Blu-ray Review: Mission: Impossible — Rogue Nation
Um, yes, please.
When the Tom Cruise-led Mission: Impossible franchise launched back in 1996, we weren’t big fans. The sequel, helmed by legendary action director John Woo, missed the mark as well. Enter J.J. Abrams, who was tasked with breathing life into the series — a charge that has been repeated twice since with Star Trek and, of course, Star Wars. It worked, and both MI III and Ghost Protocol were entertaining, action-packed titles that took things in a new direction.
Mission: Impossible — Rogue Nation is a continuation of that shift, putting Cruise and company in one precarious spot after another as they trot around the globe to combat the forces of evil.
Ethan Hunt (Cruise) and his team are on the trail of the mysterious Syndicate, a shadowy group that is manipulating world events behind the scenes. So much so, that others question its very existence. One such doubter is CIA Director Alan Hunley (Alec Baldwin), who believes the IMF team is an outdated relic and successfully lobbies to have the group shut down and rolled into the CIA.
Hunt remains in the field, however, after being captured by the Syndicate, and when he escapes with the help of Ilsa Faust (Rebecca Ferguson) he finds himself trying to continue the investigation while also avoiding the CIA. Both Brandt (Jeremy Renner) and Benji (Simon Pegg) have taken up positions within the CIA, while Luther (Ving Rhames) continues to work independently.
Eventually, Hunt realizes he can’t bring down the Syndicate without assistance, enlisting Benji to help him identify his unnamed captor at an opera house. Things go sideways when Faust shows up amid a planned assassination, leaving Hunt and Benji to wonder whose side she’s on. Their mission, should they decide to accept it, is to track down the man behind the Syndicate and bring him to justice by any means necessary.
Mixing action and humour have been a great strength of the last two films, and Rogue Nation manages to blend both elements successfully as well. There are some tremendous action sequences, made all the better by a reliance on actual stunt work rather than CGI, while both Cruise and Pegg provide just the right amount of laughs. In terms of the action, the motorcycle chase stands out along with the hand-to-hand combat during Cruise’s escape.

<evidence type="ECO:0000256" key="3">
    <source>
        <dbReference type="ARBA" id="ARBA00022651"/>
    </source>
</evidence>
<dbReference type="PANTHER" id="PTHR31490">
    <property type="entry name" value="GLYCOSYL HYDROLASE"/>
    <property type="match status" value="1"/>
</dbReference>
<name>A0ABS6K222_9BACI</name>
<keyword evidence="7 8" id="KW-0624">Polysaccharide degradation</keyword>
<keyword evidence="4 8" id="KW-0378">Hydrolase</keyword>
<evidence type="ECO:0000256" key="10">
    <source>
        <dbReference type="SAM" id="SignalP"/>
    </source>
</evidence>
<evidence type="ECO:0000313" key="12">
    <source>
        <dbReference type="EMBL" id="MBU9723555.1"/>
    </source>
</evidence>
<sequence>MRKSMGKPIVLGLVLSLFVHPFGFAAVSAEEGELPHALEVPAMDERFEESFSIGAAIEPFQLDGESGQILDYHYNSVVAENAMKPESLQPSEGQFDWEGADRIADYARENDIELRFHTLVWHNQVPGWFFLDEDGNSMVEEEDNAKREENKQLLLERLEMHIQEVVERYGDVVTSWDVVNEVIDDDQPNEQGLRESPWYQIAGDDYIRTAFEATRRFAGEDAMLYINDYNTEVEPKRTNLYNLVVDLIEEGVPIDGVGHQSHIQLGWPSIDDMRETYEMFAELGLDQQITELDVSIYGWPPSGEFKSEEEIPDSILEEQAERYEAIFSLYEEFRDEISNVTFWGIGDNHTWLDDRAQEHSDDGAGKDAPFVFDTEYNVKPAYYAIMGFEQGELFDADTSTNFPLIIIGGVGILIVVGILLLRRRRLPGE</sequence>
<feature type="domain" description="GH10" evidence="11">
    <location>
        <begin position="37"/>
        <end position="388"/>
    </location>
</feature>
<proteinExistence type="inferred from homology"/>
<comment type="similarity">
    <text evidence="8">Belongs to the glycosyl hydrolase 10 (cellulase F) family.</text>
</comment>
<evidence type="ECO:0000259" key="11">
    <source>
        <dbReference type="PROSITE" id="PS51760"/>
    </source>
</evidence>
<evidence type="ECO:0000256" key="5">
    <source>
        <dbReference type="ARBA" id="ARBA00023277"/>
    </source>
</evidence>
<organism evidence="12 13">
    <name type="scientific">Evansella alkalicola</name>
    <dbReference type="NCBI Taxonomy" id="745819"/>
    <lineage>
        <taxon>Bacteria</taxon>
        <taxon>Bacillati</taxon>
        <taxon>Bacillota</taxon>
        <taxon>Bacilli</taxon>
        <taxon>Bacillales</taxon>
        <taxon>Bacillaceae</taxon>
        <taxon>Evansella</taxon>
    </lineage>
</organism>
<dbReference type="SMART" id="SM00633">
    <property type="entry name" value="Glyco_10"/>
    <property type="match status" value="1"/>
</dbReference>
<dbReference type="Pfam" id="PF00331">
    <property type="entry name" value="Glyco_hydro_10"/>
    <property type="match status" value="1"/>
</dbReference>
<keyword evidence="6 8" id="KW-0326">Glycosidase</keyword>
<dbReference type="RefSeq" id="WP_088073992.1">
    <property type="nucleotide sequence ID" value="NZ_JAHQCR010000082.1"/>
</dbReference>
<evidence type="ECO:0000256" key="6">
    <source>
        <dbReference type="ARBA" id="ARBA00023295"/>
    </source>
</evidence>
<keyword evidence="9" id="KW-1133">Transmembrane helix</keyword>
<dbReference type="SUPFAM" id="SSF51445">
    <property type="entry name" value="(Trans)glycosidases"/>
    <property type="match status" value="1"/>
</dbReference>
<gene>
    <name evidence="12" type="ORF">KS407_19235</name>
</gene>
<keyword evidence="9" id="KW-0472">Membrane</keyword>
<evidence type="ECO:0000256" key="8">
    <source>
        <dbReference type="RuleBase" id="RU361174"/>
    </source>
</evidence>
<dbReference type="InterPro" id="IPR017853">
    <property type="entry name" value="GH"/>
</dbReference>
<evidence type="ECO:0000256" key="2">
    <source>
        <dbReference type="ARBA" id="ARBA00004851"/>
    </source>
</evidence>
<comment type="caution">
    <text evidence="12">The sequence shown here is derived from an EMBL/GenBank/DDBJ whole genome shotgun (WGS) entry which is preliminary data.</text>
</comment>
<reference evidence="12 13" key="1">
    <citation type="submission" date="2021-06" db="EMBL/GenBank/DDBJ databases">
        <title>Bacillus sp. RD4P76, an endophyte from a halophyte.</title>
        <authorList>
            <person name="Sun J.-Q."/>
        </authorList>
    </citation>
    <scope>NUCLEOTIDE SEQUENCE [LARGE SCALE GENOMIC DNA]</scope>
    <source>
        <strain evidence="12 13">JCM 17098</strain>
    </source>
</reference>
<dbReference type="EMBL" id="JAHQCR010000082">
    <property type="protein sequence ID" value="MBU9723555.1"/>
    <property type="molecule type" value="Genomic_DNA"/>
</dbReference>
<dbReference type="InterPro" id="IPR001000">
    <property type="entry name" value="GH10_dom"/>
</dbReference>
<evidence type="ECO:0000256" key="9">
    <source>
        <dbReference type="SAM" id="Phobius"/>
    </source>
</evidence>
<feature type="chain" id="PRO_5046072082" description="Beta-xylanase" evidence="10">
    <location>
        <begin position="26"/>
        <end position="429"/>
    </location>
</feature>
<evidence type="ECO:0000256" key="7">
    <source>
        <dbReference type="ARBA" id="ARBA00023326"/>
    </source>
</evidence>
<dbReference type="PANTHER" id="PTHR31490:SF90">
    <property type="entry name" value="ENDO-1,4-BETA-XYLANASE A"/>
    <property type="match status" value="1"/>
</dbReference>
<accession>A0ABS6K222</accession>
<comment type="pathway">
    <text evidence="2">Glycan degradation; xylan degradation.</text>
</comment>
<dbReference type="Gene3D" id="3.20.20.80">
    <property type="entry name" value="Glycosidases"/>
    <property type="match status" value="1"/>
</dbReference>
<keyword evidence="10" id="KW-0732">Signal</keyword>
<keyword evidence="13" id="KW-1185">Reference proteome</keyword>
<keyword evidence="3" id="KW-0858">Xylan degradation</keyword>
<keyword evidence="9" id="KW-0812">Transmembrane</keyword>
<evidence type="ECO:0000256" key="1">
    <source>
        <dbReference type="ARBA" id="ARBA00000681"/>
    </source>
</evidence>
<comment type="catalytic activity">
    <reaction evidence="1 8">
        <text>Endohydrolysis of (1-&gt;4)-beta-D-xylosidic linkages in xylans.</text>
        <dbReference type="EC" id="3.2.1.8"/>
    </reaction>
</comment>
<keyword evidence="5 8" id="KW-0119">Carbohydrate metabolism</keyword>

Initially we were skeptical about having Baldwin in a mostly serious role, given that after his work on 30 Rock it’s hard to see him as anything other than Jack Donaghy, but he does very well in this spot. Fellow newcomer Ferguson is also strong in replacing Paula Patton, the only notable character from the previous film not to return. She proves an able foil/ally for Cruise while also bringing the undeniable sex appeal audiences expect from an MI woman.
Cool gadgets and interesting locations are additional staples of the series, and they’re on full display once again. Even without the direct involvement/funding of the IMF, Hunt and company are able to access all manner of tech toys (all of which conveniently tell you exactly what they’re doing).
Established as a highly trained badass on par with Hunt in Ghost Protocol, Brandt is criminally underused in Rogue Nation. He spends much of the movie working in the CIA offices sort of helping Ethan, and even after he enters the field he becomes part of what’s almost a comedy duet with Luther. There isn’t a single meaningful action sequence for Brandt, and given the character arc and back story he had in the last film it makes little sense.
Sean Harris, barely recognizable from his turn as Fifield in Prometheus, plays Solomon Lane, the man behind the Syndicate. Throughout the movie we hear about his brilliance and string-pulling acumen to manipulate world events, but when he’s actually on screen he’s just… dull. We get he was probably aiming to play it calm and menacing. It just didn’t click with us.
With exciting action, deft pacing and just the right amount of levity, Mission: Impossible — Rogue Nation is another strong installment in what has become one of our favourite ongoing series.